Uncontrollable shaking, rapid heart rate, shortness of breath, profuse sweating ...
Uncontrollable worry, apprehension, poor concentration, difficulty in decision-making ...
Irritability, negative affect, angry emotional outbursts ...
Withdrawal and isolation, rumination, and difficulty staying on course ...
What you just read above are common physiological, cognitive, emotional, and behavioral symptoms associated with sports anxiety. While we often talk about the negative consequences of anxiety as it applies to sport performance, we don’t always dig deep and closely examine the responses that occur in the moment where fear replaces confidence and anxiety takes over in sports.
Think for a moment if just half of the above listed responses were to occur to an otherwise talented athlete — can you see how quickly the athlete’s performance would be negatively impacted? Herein is why it is so important for athletes to develop their mental toughness, resulting in greater strength as it applies to warding off the negative symptoms of sports anxiety.
The reason why otherwise talented athletes fail to live up to their potential
Many athletes perform well in practice or other low-stress environments, but tend to come up short in game situations. Almost always the reason for this change in performance is due to debilitating anxiety, but the good news is that anxiety can be channeled into positive arousal with a buy-in to mental toughness training. Arousal is often experienced as positive human energy, the type of feeling you get when you are excited to perform a task and when you feel like you are in “the zone” while performing.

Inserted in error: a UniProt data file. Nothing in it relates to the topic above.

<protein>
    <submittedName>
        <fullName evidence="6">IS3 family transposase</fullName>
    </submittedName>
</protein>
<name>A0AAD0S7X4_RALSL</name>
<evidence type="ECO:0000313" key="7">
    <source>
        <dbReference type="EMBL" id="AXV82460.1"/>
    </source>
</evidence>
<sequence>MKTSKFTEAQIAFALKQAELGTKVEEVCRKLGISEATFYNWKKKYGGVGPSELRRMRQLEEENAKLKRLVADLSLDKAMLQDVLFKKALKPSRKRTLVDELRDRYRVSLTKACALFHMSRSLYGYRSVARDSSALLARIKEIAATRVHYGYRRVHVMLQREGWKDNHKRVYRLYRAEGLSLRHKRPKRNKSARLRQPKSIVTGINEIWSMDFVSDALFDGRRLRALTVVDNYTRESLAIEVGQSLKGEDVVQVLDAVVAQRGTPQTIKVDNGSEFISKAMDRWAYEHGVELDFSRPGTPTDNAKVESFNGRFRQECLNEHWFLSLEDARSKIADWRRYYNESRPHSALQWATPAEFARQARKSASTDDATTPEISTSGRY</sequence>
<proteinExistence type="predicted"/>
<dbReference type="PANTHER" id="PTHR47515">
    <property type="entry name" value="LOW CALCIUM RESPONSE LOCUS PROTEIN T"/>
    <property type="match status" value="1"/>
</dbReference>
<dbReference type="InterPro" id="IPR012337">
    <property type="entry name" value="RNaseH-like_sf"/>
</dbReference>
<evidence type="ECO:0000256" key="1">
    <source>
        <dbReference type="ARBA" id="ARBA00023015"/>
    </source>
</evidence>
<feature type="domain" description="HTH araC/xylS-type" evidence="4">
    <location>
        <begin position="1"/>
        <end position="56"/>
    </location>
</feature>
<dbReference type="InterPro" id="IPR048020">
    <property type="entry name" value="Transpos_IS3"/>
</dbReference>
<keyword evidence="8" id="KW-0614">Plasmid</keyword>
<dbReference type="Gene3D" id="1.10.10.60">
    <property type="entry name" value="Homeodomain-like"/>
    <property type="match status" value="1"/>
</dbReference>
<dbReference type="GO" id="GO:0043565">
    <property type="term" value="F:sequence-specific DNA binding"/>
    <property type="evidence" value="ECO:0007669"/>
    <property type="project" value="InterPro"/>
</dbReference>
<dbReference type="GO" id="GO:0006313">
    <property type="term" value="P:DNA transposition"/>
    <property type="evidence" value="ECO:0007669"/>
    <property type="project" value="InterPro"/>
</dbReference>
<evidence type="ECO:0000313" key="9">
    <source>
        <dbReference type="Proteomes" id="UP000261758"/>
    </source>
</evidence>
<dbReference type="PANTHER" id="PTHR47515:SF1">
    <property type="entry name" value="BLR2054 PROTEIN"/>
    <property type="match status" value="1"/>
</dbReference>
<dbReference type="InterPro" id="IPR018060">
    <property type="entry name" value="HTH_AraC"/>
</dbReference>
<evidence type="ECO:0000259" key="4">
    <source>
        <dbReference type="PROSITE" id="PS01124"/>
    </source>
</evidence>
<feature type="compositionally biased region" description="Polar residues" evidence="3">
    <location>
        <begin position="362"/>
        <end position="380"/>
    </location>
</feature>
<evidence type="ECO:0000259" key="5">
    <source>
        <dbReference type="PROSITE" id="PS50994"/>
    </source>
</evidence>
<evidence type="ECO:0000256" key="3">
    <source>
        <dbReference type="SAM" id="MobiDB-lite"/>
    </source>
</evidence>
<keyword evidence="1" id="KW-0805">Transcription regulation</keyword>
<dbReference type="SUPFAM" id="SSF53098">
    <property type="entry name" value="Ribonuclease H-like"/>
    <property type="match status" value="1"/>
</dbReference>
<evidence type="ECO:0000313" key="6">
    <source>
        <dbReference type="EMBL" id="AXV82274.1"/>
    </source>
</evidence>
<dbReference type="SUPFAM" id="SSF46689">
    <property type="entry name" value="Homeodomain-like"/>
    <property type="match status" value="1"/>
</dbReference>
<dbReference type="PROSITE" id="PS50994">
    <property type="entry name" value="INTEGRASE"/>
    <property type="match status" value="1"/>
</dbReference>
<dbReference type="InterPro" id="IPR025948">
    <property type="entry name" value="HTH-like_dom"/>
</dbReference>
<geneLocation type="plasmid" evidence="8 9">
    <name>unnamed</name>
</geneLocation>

Athletes who struggle with sports anxiety should be encouraged to try the following tips to help:
Deep breathing. Arguably the fastest, most effective way to calm down is to take 3-4 deep breaths all the way into your stomach, then hold the breath for about 4-5 seconds. Deep breathing should be used as often as needed, especially in game-situations.
Positive self-talk. Yes, what we say to ourselves has a dramatic impact on how we perceive and respond to the world around us. Train yourself to see challenges instead of threats, and use positive self-talk to walk yourself through tough situations.
Cue words. Come up with a word, phrase, or acronym that stands for something you find positive and inspiring, and place the cue word in discrete places where you can see it during games (i.e. written on your hand).
Imagery. Rather than getting caught up in the pressure of a game, try to instead see in your mind exactly what you are going to do next and envision yourself being successful performing your job on the field.
Improving up sports anxiety is something every athlete can do, but there must be a buy-in first. What this means is that athletes must be reminded that none of the skills discussed above are “magic,” and they may not work the very first time you try them. Fortunately, with a little patience and practice the positive results will soon be seen, making it that much more worthwhile to dedicate training designed to improve mental toughness.
For more information on this topic please check out The Mental Toughness Guide to Athletic Success.
Dr. Chris Stankovich is a graduate of The Ohio State University and the founder of Advanced Human Performance Systems, an athletic counseling and human performance enhancement center.
For more information visit his website: www.drstankovich.com